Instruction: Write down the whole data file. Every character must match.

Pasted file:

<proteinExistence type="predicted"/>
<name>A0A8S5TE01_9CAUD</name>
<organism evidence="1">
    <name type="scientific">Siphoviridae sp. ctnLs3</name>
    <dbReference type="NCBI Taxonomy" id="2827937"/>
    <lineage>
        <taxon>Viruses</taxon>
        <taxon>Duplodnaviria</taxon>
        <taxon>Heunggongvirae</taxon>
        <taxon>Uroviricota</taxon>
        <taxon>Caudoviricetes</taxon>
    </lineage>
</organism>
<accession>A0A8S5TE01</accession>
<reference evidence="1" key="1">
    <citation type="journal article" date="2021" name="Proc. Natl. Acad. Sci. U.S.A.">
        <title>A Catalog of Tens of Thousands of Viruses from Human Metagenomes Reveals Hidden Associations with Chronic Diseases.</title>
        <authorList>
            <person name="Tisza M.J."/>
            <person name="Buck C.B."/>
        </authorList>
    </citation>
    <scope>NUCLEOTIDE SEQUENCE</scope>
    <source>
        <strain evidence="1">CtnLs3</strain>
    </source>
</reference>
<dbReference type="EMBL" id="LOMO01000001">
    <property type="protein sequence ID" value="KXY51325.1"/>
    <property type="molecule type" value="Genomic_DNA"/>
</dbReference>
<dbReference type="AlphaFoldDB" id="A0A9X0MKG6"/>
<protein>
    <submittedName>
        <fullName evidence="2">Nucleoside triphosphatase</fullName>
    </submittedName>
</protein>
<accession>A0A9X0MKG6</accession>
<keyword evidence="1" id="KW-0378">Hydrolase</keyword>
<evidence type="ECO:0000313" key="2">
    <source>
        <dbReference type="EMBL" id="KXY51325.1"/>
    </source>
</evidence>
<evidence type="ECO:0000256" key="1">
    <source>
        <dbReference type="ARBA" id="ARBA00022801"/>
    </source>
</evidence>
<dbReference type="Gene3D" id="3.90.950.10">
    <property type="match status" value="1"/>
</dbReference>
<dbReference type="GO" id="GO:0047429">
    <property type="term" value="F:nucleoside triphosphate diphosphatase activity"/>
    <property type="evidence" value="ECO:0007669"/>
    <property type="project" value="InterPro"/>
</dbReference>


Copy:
<proteinExistence type="predicted"/>
<name>A0A8S5TE01_9CAUD</name>
<organism evidence="1">
    <name type="scientific">Siphoviridae sp. ctnLs3</name>
    <dbReference type="NCBI Taxonomy" id="2827937"/>
    <lineage>
        <taxon>Viruses</taxon>
        <taxon>Duplodnaviria</taxon>
        <taxon>Heunggongvirae</taxon>
        <taxon>Uroviricota</taxon>
        <taxon>Caudoviricetes</taxon>
    </lineage>
</organism>
<accession>A0A8S5TE01</accession>
<reference evidence="1" key="1">
    <citation type="journal article" date="2021" name="Proc. Natl. Acad. Sci. U.S.A.">
        <title>A Catalog of Tens of Thousands of Viruses from Human Metagenomes Reveals Hidden Associations with Chronic Diseases.</title>
        <authorList>
            <person name="Tisza M.J."/>
            <person name="Buck C.B."/>
        </authorList>
    </citation>
    <scope>NUCLEOTIDE SEQUENCE</scope>
    <source>
        <strain evidence="1">CtnLs3</strain>
    </source>
</reference>
<dbReference type="EMBL" id="LOMO01000001">
    <property type="protein sequence ID" value="KXY51325.1"/>
    <property type="molecule type" value="Genomic_DNA"/>
</dbReference>
<dbReference type="AlphaFoldDB" id="A0A9X0MKG6"/>
<protein>
    <submittedName>
        <fullName evidence="2">Nucleoside triphosphatase</fullName>
    </submittedName>
</protein>
<accession>A0A9X0MKG6</accession>
<keyword evidence="1" id="KW-0378">Hydrolase</keyword>
<evidence type="ECO:0000313" key="2">
    <source>
        <dbReference type="EMBL" id="KXY51325.1"/>
    </source>
</evidence>
<evidence type="ECO:0000256" key="1">
    <source>
        <dbReference type="ARBA" id="ARBA00022801"/>
    </source>
</evidence>
<dbReference type="Gene3D" id="3.90.950.10">
    <property type="match status" value="1"/>
</dbReference>
<dbReference type="GO" id="GO:0047429">
    <property type="term" value="F:nucleoside triphosphate diphosphatase activity"/>
    <property type="evidence" value="ECO:0007669"/>
    <property type="project" value="InterPro"/>
</dbReference>